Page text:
HARARE-Judge President Justice George Chiweshe will preside over the trial of four ministers and several top state security agents who are being sued for damages exceeding $150 000 by Mapfumo Garutsa, a Norton resident who was a victim of abduction and subsequent enforced disappearance.
The trial will commence during the week beginning 30 August at the High Court.
Garutsa is claiming a total of $190 000 in damages which he suffered after he was allegedly abducted by state security agents and charged with committing acts of terrorism and banditry. Former Security Minister Didymus Mutasa, his intelligence chiefs and ZRP enforcers up for damages
The abductee, who was accused of receiving training in Botswana and bombing police stations, was kept incommunicado for 22 days from 30 November 2008 until 22 December 2008 when he was brought to a police station. His captors accused him of bombing a bridge along Manyame River and Manyame railway bridge.
Garutsa says he was subjected to torture and was starved of food while detained at a prison in Goromonzi. He says he was only served “a small plate of sadza with dried vegetables”. He says his captors assaulted him and immersed him in a sink full of water.
The abductee’s lawyer Alec Muchadehama says the experience was “traumatic and is still haunting his client to date”.
The four ministers are former State Security Minister Didymus Mutasa, Justice and Legal Affairs Minister Patrick Chinamasa, co-Home Affairs Minister Kembo Mohadi and former co-Home Affairs Minister Giles Mutsekwa.
Happyton Bonyongwe, the director-general of the Central Intelligence Organisation (CIO), Police Commissioner-General Augustine Chihuri and Paradzai Zimondi, the Commissioner of Prisons are being sued together with seven top police officers who include Chief Superintendent Peter Magwenzi, Chief Superintendent Chrispen Makedenge, Senior Assistant Commissioner Nyathi, Asher Walter Tapfumaneyi, Superintendent Joel Shasha Tenderere, Superintendent Regis Takaitei and Detective Chief Inspector Mpofu.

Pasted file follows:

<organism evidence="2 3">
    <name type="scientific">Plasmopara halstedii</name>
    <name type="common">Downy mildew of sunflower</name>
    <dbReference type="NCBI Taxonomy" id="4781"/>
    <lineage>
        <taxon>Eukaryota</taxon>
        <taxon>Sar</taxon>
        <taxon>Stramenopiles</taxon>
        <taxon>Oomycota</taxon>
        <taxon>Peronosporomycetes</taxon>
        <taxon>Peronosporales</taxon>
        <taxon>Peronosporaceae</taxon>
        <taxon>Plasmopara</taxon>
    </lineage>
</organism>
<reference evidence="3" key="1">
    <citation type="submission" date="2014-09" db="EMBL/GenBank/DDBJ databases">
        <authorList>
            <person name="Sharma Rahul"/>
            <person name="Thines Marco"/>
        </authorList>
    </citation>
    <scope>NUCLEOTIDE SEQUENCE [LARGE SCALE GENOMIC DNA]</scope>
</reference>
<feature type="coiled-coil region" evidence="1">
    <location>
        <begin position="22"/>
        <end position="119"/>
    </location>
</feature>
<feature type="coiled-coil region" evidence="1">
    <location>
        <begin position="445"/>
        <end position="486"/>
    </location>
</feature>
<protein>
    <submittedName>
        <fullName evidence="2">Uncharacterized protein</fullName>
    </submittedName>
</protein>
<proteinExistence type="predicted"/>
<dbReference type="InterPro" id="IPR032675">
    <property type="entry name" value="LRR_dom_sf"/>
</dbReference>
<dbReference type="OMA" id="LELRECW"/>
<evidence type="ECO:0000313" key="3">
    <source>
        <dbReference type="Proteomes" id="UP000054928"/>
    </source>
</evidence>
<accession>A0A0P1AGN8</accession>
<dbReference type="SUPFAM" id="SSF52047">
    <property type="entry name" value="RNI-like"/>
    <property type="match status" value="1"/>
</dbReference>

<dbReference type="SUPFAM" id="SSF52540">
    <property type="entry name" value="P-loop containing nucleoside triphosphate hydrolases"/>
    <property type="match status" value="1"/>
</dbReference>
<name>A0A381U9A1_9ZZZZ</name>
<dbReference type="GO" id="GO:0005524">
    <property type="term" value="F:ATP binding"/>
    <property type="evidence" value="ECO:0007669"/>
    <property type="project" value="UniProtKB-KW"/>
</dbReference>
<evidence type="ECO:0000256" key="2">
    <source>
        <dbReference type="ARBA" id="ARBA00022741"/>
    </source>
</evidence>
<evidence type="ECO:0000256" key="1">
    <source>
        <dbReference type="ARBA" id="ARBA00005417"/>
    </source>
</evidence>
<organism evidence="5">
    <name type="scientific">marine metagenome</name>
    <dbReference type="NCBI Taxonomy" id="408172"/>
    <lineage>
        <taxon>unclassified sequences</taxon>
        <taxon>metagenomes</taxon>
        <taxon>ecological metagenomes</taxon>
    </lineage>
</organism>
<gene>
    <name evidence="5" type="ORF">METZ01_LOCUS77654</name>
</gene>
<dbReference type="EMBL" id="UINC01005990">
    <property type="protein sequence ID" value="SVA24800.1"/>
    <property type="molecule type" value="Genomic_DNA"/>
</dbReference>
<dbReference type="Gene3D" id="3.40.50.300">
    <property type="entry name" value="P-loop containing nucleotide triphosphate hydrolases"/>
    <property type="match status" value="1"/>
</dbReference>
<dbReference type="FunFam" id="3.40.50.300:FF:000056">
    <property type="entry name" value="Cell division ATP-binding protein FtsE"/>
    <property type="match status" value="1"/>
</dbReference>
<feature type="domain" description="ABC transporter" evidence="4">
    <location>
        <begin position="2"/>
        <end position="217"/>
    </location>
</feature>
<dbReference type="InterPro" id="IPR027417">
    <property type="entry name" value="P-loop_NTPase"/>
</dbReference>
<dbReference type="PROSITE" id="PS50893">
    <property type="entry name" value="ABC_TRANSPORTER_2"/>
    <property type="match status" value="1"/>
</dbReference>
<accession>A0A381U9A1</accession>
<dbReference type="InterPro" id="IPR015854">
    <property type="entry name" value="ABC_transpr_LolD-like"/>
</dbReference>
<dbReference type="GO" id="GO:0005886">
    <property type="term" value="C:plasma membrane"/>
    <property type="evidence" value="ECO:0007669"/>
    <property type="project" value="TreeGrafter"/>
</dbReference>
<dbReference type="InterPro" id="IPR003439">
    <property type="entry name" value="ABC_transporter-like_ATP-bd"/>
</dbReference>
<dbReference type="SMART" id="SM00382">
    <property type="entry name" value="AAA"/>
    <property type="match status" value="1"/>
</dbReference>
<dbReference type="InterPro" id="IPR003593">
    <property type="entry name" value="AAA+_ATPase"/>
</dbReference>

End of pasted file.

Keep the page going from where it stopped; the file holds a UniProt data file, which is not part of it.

The abductee is claiming $50 000 damages for unlawful assault and torture, $50 000 as damages for the abduction, enforced disappearance and unlawful detention incommunicado.
$50 000 for malicious prosecution and $40 000 for unlawful detention.
Garutsa, a victim of enforced disappearances which were outlawed by the United Nations General Assembly Resolution 47/133 of 18 December 1992, says he was seriously tortured during the period he was held incommunicado.
He said the torture was unlawful, inhumane, degrading and violated section 15 of the Constitution and other regional and international human rights instruments such as Article 5 of the Universal Declaration of Human Rights, Article 1 of the Convention Against Torture and Other Cruel, Inhuman or Degrading Treatment or Punishment, Article 5 of the African Charter on Human and People’s Rights and Article 7 of the International Covenant on Civil and Political Rights which outlaw torture.
Besides Garutsa, other victims of abduction who include Movement for Democratic Change (MDC) and human rights activists and a freelance journalist are demanding damages from cabinet ministers and state security agents for their alleged abduction, unlawful detention incommunicado, and deprivation of liberty in 2008.
Zimbabwe Lawyers for Human Rights (ZLHR) have said that they have already started seeing State interference in the case with the preposterous charges being revived by the Attorney General's Office against lawyer Alec Muchadehama in order to take him off the case. Law Officer Rodrick Tokwe is being used for this prosecution. More details from the ZLHR.